• Unearned revenue for services paid for by customers but not yet provided
  • Interests on loan stock
Equity / capital

 The net assets shown by the balance sheet equals the third part of the balance sheet, which is known as the shareholders’ equity. It comprises:

  • Issued capital and reserves attributable to equity holders of the parent company (controlling interest)
  • Non-controlling interest in equity

Formally, shareholders’ equity is part of the company’s liabilities: they are funds “owing” to shareholders (after payment of all other liabilities); usually, however, “liabilities” are used in the more restrictive sense of liabilities excluding shareholders’ equity. The balance of assets and liabilities (including shareholders’ equity) is not a coincidence. Records of the values of each account in the balance sheet are maintained using a system of accounting known as double-entry bookkeeping. In this sense, shareholders’ equity by construction must equal assets minus liabilities, and thus the shareholders’ equity is considered to be a residual.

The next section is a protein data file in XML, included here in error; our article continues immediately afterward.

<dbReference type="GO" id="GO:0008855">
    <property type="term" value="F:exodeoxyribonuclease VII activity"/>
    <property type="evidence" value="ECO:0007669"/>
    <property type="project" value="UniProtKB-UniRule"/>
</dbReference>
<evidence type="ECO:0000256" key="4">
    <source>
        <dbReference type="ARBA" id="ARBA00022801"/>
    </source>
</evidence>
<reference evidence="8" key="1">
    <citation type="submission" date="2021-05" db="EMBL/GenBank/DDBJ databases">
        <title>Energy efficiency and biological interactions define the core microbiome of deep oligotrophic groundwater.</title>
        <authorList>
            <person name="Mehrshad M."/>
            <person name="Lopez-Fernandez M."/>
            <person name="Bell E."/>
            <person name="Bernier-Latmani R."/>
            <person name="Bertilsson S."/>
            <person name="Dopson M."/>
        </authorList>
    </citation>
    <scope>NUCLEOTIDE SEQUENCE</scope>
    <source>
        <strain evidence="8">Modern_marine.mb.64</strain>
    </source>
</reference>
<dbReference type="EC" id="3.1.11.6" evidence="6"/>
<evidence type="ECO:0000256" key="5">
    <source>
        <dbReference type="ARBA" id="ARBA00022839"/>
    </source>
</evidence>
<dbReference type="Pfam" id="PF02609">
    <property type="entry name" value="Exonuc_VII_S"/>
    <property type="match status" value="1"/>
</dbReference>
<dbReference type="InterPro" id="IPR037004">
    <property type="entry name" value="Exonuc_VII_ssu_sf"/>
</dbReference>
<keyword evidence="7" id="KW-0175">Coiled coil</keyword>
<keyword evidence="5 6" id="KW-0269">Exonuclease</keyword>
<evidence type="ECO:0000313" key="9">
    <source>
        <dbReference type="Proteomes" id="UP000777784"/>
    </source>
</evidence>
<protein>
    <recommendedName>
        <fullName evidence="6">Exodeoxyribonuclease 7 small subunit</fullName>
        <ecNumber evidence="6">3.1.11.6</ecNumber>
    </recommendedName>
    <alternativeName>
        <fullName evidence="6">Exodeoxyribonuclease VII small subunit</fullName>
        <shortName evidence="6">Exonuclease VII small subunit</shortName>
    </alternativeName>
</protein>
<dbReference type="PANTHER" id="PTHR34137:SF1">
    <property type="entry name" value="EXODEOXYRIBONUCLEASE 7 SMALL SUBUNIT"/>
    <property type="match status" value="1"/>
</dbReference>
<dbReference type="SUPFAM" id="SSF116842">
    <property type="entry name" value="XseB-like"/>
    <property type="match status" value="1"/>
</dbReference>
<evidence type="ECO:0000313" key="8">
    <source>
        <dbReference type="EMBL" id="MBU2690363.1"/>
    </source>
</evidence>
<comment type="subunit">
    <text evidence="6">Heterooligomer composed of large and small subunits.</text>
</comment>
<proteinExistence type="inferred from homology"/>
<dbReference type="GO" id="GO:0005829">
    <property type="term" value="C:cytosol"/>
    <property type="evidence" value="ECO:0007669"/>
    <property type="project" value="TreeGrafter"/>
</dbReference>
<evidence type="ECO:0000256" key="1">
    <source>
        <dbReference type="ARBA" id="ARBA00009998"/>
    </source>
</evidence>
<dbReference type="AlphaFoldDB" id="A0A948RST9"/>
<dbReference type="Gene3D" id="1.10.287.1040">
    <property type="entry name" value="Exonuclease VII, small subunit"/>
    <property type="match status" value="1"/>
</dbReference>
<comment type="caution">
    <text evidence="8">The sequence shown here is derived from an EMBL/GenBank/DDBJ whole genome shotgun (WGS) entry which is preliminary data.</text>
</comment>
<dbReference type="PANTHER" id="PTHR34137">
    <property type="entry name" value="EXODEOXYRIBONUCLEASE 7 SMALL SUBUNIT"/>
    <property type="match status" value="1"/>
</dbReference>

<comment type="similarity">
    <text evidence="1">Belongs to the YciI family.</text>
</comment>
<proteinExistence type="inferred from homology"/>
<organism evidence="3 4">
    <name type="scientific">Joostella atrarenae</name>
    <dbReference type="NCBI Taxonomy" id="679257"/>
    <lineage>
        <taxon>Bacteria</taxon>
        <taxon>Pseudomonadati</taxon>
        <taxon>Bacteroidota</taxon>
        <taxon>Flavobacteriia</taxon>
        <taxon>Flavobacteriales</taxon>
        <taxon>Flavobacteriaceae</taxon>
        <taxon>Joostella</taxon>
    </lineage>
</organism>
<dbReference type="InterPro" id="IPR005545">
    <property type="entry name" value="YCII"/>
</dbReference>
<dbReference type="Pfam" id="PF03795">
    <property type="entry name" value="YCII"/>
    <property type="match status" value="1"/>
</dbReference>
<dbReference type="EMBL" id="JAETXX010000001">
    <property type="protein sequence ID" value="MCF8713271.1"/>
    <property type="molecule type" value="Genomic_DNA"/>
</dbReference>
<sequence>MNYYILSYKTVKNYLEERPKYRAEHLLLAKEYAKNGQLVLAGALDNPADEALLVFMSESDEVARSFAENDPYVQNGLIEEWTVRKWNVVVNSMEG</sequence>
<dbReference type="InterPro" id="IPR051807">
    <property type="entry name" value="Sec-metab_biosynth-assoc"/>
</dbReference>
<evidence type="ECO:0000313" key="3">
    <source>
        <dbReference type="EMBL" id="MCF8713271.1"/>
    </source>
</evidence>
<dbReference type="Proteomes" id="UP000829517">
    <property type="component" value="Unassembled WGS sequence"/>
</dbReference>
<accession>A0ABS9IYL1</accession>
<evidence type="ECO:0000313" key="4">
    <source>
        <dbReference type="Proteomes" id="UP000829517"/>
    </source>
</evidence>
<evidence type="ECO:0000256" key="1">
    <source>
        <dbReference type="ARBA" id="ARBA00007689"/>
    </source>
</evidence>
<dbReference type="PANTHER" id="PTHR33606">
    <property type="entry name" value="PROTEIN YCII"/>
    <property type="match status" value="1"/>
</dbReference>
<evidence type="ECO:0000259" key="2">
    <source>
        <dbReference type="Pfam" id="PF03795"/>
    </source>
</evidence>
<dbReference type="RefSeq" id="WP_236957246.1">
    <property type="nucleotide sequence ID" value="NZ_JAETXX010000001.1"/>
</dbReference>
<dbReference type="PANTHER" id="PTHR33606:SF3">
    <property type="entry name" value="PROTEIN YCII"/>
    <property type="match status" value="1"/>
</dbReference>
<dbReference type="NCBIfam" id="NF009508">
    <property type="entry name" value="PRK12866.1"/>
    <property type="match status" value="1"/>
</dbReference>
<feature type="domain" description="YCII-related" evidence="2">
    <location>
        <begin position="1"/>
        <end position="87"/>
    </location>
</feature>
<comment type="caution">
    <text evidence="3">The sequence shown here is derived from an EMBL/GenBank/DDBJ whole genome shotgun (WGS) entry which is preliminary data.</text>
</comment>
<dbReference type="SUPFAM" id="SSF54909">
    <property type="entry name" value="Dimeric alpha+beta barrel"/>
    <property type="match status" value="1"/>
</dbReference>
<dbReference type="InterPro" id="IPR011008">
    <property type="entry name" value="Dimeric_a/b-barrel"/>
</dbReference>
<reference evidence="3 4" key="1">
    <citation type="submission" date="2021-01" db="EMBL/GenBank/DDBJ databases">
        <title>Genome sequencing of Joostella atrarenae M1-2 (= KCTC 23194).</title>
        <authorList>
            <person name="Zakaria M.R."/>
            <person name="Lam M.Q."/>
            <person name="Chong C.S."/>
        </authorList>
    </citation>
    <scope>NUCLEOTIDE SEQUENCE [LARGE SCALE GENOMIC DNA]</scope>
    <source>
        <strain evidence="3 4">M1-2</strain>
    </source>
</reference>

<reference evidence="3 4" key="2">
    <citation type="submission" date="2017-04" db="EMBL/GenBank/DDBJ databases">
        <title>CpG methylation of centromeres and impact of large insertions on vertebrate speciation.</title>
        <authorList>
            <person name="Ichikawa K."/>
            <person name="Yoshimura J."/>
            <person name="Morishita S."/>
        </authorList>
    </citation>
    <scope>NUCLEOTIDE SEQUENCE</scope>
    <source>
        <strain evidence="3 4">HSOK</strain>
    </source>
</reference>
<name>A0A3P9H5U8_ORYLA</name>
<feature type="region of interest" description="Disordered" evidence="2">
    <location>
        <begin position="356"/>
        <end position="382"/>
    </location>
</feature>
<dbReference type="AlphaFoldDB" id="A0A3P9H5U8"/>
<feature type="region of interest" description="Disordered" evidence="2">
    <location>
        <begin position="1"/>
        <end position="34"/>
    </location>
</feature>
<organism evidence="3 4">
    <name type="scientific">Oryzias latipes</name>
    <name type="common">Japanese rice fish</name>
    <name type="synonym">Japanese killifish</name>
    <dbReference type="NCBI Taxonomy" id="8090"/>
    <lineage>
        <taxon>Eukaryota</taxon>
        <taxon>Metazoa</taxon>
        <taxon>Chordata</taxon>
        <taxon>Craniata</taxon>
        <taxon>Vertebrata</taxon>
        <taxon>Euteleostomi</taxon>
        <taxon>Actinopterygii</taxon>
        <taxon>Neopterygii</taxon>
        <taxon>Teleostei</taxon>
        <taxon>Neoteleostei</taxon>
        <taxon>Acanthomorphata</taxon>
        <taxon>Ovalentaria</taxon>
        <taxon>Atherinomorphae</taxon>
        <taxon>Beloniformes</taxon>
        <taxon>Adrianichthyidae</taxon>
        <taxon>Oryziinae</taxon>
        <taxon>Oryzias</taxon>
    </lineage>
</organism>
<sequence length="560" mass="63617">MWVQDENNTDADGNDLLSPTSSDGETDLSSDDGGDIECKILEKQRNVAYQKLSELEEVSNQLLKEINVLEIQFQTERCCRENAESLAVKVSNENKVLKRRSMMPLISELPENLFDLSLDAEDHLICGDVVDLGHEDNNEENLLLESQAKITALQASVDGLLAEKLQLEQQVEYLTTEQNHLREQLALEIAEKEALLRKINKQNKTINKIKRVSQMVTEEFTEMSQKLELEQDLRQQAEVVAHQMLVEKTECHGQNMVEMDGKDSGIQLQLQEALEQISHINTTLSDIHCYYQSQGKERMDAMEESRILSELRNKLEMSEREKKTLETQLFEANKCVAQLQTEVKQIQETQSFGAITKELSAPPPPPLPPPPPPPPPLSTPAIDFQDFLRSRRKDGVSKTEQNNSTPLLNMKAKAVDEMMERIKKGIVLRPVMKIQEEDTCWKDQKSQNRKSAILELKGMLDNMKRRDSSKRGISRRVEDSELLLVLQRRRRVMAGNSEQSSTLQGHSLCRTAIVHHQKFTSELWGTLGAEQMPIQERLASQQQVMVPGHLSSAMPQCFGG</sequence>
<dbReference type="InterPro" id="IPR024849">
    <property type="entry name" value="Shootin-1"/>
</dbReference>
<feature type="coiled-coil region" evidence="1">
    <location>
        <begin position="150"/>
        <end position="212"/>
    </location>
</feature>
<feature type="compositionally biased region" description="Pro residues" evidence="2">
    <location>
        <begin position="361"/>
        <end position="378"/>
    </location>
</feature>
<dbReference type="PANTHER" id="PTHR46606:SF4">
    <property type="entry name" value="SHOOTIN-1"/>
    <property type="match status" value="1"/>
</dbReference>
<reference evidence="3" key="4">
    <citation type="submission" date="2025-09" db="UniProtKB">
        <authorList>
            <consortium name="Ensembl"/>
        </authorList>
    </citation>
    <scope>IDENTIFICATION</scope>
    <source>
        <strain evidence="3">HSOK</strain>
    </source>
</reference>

Regarding the items in the equity section, the following disclosures are required:

  • Numbers of shares authorized, issued and fully-paid, and issued but not fully paid
  • Par value of shares
  • Reconciliation of shares outstanding at the beginning and the end of the period
  • Description of rights, preferences, and restrictions of shares
  • Treasury shares, including shares held by subsidiaries and associates
  • Shares reserved for issuance under options and contracts
  • A description of the nature and purpose of each reserve within owners’ equity

The Balance Sheet

Understanding the Balance Sheet in QuickBooks Online (Tutorial)

The Balance Sheet

In financial accounting, The Balance Sheet or statement of financial position or statement of financial condition is a summary of the financial balances of an individual or organization, whether it be a sole proprietorship, a business partnership LLP, a corporation, private limited company, or other organization such as Government or not-for-profit entity.